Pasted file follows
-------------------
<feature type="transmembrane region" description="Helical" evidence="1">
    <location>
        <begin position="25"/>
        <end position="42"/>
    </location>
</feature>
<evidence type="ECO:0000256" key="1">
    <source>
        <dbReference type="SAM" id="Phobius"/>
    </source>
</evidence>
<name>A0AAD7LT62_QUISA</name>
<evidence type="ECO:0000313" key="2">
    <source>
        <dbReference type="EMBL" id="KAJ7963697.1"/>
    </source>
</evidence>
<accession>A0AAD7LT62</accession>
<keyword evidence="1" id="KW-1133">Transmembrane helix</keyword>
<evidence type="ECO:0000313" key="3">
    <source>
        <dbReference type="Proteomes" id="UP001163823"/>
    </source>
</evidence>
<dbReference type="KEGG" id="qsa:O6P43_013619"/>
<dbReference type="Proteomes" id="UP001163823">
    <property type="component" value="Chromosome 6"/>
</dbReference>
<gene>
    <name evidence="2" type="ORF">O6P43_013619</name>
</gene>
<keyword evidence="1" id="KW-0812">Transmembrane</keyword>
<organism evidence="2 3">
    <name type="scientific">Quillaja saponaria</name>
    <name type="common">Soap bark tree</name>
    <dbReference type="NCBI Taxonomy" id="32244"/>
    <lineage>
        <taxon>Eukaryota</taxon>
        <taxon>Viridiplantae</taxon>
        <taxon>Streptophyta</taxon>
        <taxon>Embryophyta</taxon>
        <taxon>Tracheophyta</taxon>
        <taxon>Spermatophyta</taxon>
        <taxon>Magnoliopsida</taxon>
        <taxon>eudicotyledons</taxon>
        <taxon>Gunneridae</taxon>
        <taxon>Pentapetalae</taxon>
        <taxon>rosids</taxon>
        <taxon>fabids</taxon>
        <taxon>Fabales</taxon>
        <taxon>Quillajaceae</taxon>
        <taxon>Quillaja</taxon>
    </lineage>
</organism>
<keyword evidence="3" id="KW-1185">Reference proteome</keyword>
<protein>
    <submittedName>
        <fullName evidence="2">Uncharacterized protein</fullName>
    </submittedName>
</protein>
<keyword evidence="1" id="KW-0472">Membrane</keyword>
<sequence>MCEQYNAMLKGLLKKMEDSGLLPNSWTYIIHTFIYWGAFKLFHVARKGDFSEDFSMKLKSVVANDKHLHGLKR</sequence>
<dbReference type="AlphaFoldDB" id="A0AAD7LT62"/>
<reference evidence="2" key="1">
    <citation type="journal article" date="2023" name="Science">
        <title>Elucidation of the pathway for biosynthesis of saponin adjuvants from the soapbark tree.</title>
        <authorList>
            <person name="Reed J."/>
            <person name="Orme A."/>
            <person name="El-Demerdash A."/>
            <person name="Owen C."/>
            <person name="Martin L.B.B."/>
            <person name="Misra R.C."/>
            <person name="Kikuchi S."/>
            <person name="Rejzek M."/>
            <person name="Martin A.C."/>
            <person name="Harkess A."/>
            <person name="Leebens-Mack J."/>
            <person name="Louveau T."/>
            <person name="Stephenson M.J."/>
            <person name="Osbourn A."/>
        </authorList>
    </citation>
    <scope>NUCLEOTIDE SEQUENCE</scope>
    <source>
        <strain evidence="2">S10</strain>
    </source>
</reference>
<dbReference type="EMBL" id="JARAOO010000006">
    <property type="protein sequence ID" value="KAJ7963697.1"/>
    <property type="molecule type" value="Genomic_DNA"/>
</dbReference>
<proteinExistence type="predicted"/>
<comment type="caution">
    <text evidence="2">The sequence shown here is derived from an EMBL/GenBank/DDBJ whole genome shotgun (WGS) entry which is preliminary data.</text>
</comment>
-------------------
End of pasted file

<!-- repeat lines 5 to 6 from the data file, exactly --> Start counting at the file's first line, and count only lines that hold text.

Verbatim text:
    </location>
</feature>